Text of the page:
public muniments afford us no light on this remote topic, 
and the annals of the Order itself are, for nearly two centuries, 
exceedingly imperfect. The statutes of Edward III. have 
perished long ago, and the so-called copies of them bear 
internal marks of having been compiled at a much later 
period. The Register, usually known as the Black Book, 
though treating of the Order from its foundation, was not 
drawn up in its present form till near the end of Henry the 
Eighth's reign, when its history begins, for the first time, to 
assume precision and regularity. 

Selden fixes, as the foundation of the Garter, St. George's 
Day, in the 18th year of King Edward III. and this state- 
ment is corroborated by Froissart. The account given by 
the old Chronicler is, as is usual with him, so naive and so 
vivid that, like a painting, it brings the whole scene at once 
before our eyes : — " At this time there came into the mind 



and will of King Edward of England that he would cause to 
be made and rc-erectcd the Great Castle of Windsor, which 
King Arthur had formerly made and founded, where first 
was begun and established the noble ' Round Table,' of which 
were so many good and valiant men and Knights, who went 
forth and toiled in arms and in prowess throughout the world. 
And that the same King would make an Order of Knights 
of himself and his children, and of the bravest of his land, 
and that they should be called the Knights of the Blue 
Garter, and that the Feast should be kept from year to year, 
and should be solemnized at Windsor, the day of St. George." 
Froissart proceeds to narrate how the King assembled from 
all his countries, Earls, Barons and Knights, and how he 
carried out his royal intentions, but our space prohibits our 
extracting the graphic details. 

But even with all these data, there is still a mystery hang- 
ing over the subject, which it is in vain to think of solving 
in the present day ; and there is hardly less doubt with 
respect to the principal ensign, from which the Order has 
received its name. The popular tradition, derived from 
Polydore Vergil, is that having a festival at Court a lady 
chanced to drop her garter, when it was picked up by the 
King. Observing that the incident made the bye-standers smile 
significantly, Edward exclaimed in a tone of rebuke : " Honi 
soit qui mal y pense ;" Dishonoured be he who thinks evil of it : 
and to prevent any further inuendos, he tied the Garter round 
his own knee. This anecdote, it is true, ^as been character- 
ized by some as an improbable fable: why, we know not. 
It is strictly in accordance with the romantic habits of an age,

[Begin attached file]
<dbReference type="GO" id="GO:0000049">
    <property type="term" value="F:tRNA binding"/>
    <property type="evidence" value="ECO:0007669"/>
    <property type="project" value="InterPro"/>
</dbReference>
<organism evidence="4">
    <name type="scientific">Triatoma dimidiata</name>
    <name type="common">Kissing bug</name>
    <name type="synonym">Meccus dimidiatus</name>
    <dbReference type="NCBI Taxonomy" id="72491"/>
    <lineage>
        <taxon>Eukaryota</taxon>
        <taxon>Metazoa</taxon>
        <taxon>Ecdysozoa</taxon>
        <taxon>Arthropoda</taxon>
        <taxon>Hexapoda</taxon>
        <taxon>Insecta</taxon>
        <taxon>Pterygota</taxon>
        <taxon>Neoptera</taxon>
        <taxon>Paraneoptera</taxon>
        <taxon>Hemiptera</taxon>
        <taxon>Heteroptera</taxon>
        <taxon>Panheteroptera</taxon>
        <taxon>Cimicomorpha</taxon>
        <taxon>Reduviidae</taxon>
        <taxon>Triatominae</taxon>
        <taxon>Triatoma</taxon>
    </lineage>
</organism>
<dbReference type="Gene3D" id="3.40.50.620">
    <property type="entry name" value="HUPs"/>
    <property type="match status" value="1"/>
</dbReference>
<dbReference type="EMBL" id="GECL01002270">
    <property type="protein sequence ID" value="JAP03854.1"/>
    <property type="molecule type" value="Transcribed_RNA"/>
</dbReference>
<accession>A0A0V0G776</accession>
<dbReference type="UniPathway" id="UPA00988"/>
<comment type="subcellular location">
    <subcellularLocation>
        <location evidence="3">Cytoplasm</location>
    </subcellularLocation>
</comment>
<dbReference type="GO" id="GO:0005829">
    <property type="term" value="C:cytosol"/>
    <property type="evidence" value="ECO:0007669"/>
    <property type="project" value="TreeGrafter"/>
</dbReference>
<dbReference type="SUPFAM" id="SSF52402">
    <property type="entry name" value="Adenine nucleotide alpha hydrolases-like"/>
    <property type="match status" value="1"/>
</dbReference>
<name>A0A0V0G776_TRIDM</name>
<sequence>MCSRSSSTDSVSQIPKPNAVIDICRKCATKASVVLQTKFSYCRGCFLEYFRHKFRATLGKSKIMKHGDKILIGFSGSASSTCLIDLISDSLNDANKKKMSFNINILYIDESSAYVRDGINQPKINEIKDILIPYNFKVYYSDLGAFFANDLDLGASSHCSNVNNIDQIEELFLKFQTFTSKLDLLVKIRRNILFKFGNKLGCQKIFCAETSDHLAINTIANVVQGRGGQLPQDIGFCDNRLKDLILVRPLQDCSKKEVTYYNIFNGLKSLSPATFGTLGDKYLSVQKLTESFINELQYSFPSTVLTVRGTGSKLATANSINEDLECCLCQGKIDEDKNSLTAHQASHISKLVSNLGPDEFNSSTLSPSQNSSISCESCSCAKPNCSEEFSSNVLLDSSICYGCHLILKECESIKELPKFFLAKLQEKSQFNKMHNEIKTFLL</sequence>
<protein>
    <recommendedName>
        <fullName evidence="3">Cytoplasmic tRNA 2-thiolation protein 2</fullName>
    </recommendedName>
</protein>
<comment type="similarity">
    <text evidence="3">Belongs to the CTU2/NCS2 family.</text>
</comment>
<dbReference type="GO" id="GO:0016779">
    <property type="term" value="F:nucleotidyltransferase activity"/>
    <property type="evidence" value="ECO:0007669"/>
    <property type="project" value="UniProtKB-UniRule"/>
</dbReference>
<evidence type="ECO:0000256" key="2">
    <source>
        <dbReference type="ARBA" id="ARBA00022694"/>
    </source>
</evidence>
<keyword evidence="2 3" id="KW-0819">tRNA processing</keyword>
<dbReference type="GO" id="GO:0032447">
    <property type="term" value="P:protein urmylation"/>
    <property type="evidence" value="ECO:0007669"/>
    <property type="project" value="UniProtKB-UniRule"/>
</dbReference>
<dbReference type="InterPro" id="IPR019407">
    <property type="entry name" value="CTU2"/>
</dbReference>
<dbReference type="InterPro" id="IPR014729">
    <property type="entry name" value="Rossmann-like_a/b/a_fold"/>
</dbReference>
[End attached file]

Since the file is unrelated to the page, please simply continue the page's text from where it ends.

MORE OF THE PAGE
when devotion to woman was one of the first duties of 
Knighthood. A garter has always been united with senti- 
ments of gallantry, and, to wear a lady's favour, her glove, her 
ribbon, or any thing which belonged to her, was in those days 

G R E A T Kill T A 1 N . Table I . 

PLATE 28. 


Hurst and Blackett . London. 18u8 


a common practice, and this token or Emprize was regarded 
with feelings of which we can have no idea. 

Camden assigns for the period of the foundation of the 
Order* the battle of Crccy, at which, says that great antiquary, 
Edward ordered his Garter to be displayed as a signal for 
the onset. Be the origin of the institution, however, what 
it may, no Order in Europe is so ancient, none so illustrious, 
for "it exceeds in majesty, honour, and fame all chivalrous 
fraternities in the world." 

The original statutes of this most noble institution have 
undergone continuous changes : suffice it to add that by a 
Statute passed on the 1 7th January, 1805, the Order is to 
consist of the Sovereign and twenty-five Knights Com- 
panions, together with such lineal descendants of George III, 
as may be elected, always excepting the Prince of Wales, 
who is a constituent part of the original institution. Special 
Statutes have since, at different times, been proclaimed for 
the admission of Sovereigns and extra Knights, the latter of 
whom have, however, always become part of the twenty-five 
Companions, on the occurrence of vacancies. 


The Garter, of dark blue ribbon edged with gold, bearing 
the motto " Honi soit qui mal y pense" in golden letters with 
buckle and pendent of gold richly chased, is worn on the left 
leg below the knee. 

The Mantle is of blue velvet, lined with white taffeta ; on